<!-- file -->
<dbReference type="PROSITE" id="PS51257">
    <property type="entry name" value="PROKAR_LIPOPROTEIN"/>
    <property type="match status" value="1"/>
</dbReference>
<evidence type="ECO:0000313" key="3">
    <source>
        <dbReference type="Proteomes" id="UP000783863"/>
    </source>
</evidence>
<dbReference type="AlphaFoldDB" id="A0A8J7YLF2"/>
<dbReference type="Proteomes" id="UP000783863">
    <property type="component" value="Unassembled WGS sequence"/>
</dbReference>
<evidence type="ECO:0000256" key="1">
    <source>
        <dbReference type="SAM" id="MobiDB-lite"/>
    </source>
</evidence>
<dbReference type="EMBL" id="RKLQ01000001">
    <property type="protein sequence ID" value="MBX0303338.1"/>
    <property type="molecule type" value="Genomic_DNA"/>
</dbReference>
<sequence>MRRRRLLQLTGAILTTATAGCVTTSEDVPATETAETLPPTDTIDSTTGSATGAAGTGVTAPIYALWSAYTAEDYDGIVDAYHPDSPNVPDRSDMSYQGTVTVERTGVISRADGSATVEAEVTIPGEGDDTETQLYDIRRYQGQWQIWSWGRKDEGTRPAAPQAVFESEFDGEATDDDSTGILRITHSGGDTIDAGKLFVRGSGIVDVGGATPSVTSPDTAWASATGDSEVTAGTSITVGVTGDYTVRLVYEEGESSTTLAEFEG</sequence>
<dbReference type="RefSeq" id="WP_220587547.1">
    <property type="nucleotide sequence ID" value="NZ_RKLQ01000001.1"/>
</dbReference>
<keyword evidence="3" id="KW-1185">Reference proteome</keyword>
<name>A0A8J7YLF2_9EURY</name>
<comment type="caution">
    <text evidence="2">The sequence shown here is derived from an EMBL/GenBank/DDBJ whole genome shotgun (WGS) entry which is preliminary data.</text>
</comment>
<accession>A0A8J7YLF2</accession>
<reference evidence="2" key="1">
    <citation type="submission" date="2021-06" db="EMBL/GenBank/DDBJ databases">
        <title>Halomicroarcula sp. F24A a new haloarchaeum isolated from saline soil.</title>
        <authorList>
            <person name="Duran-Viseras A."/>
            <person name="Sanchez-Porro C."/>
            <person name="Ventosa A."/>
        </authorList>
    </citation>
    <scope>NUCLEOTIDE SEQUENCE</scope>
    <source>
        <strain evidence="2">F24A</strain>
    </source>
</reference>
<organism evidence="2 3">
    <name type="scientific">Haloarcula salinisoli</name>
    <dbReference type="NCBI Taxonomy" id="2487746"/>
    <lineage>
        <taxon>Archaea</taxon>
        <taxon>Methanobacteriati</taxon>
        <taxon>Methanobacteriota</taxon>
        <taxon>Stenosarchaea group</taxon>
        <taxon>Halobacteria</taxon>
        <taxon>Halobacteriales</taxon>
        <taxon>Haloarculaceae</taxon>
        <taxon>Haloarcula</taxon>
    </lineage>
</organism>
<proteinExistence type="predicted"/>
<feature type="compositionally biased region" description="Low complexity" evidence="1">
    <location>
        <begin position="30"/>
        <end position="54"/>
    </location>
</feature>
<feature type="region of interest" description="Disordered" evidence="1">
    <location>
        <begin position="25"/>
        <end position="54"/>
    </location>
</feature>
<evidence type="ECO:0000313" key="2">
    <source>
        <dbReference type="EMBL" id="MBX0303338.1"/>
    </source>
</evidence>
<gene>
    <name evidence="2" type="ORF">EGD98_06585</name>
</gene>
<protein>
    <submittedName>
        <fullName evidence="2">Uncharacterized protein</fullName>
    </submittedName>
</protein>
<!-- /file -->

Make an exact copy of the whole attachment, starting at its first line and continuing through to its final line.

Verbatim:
<dbReference type="PROSITE" id="PS51257">
    <property type="entry name" value="PROKAR_LIPOPROTEIN"/>
    <property type="match status" value="1"/>
</dbReference>
<evidence type="ECO:0000313" key="3">
    <source>
        <dbReference type="Proteomes" id="UP000783863"/>
    </source>
</evidence>
<dbReference type="AlphaFoldDB" id="A0A8J7YLF2"/>
<dbReference type="Proteomes" id="UP000783863">
    <property type="component" value="Unassembled WGS sequence"/>
</dbReference>
<evidence type="ECO:0000256" key="1">
    <source>
        <dbReference type="SAM" id="MobiDB-lite"/>
    </source>
</evidence>
<dbReference type="EMBL" id="RKLQ01000001">
    <property type="protein sequence ID" value="MBX0303338.1"/>
    <property type="molecule type" value="Genomic_DNA"/>
</dbReference>
<sequence>MRRRRLLQLTGAILTTATAGCVTTSEDVPATETAETLPPTDTIDSTTGSATGAAGTGVTAPIYALWSAYTAEDYDGIVDAYHPDSPNVPDRSDMSYQGTVTVERTGVISRADGSATVEAEVTIPGEGDDTETQLYDIRRYQGQWQIWSWGRKDEGTRPAAPQAVFESEFDGEATDDDSTGILRITHSGGDTIDAGKLFVRGSGIVDVGGATPSVTSPDTAWASATGDSEVTAGTSITVGVTGDYTVRLVYEEGESSTTLAEFEG</sequence>
<dbReference type="RefSeq" id="WP_220587547.1">
    <property type="nucleotide sequence ID" value="NZ_RKLQ01000001.1"/>
</dbReference>
<keyword evidence="3" id="KW-1185">Reference proteome</keyword>
<name>A0A8J7YLF2_9EURY</name>
<comment type="caution">
    <text evidence="2">The sequence shown here is derived from an EMBL/GenBank/DDBJ whole genome shotgun (WGS) entry which is preliminary data.</text>
</comment>
<accession>A0A8J7YLF2</accession>
<reference evidence="2" key="1">
    <citation type="submission" date="2021-06" db="EMBL/GenBank/DDBJ databases">
        <title>Halomicroarcula sp. F24A a new haloarchaeum isolated from saline soil.</title>
        <authorList>
            <person name="Duran-Viseras A."/>
            <person name="Sanchez-Porro C."/>
            <person name="Ventosa A."/>
        </authorList>
    </citation>
    <scope>NUCLEOTIDE SEQUENCE</scope>
    <source>
        <strain evidence="2">F24A</strain>
    </source>
</reference>
<organism evidence="2 3">
    <name type="scientific">Haloarcula salinisoli</name>
    <dbReference type="NCBI Taxonomy" id="2487746"/>
    <lineage>
        <taxon>Archaea</taxon>
        <taxon>Methanobacteriati</taxon>
        <taxon>Methanobacteriota</taxon>
        <taxon>Stenosarchaea group</taxon>
        <taxon>Halobacteria</taxon>
        <taxon>Halobacteriales</taxon>
        <taxon>Haloarculaceae</taxon>
        <taxon>Haloarcula</taxon>
    </lineage>
</organism>
<proteinExistence type="predicted"/>
<feature type="compositionally biased region" description="Low complexity" evidence="1">
    <location>
        <begin position="30"/>
        <end position="54"/>
    </location>
</feature>
<feature type="region of interest" description="Disordered" evidence="1">
    <location>
        <begin position="25"/>
        <end position="54"/>
    </location>
</feature>
<evidence type="ECO:0000313" key="2">
    <source>
        <dbReference type="EMBL" id="MBX0303338.1"/>
    </source>
</evidence>
<gene>
    <name evidence="2" type="ORF">EGD98_06585</name>
</gene>
<protein>
    <submittedName>
        <fullName evidence="2">Uncharacterized protein</fullName>
    </submittedName>
</protein>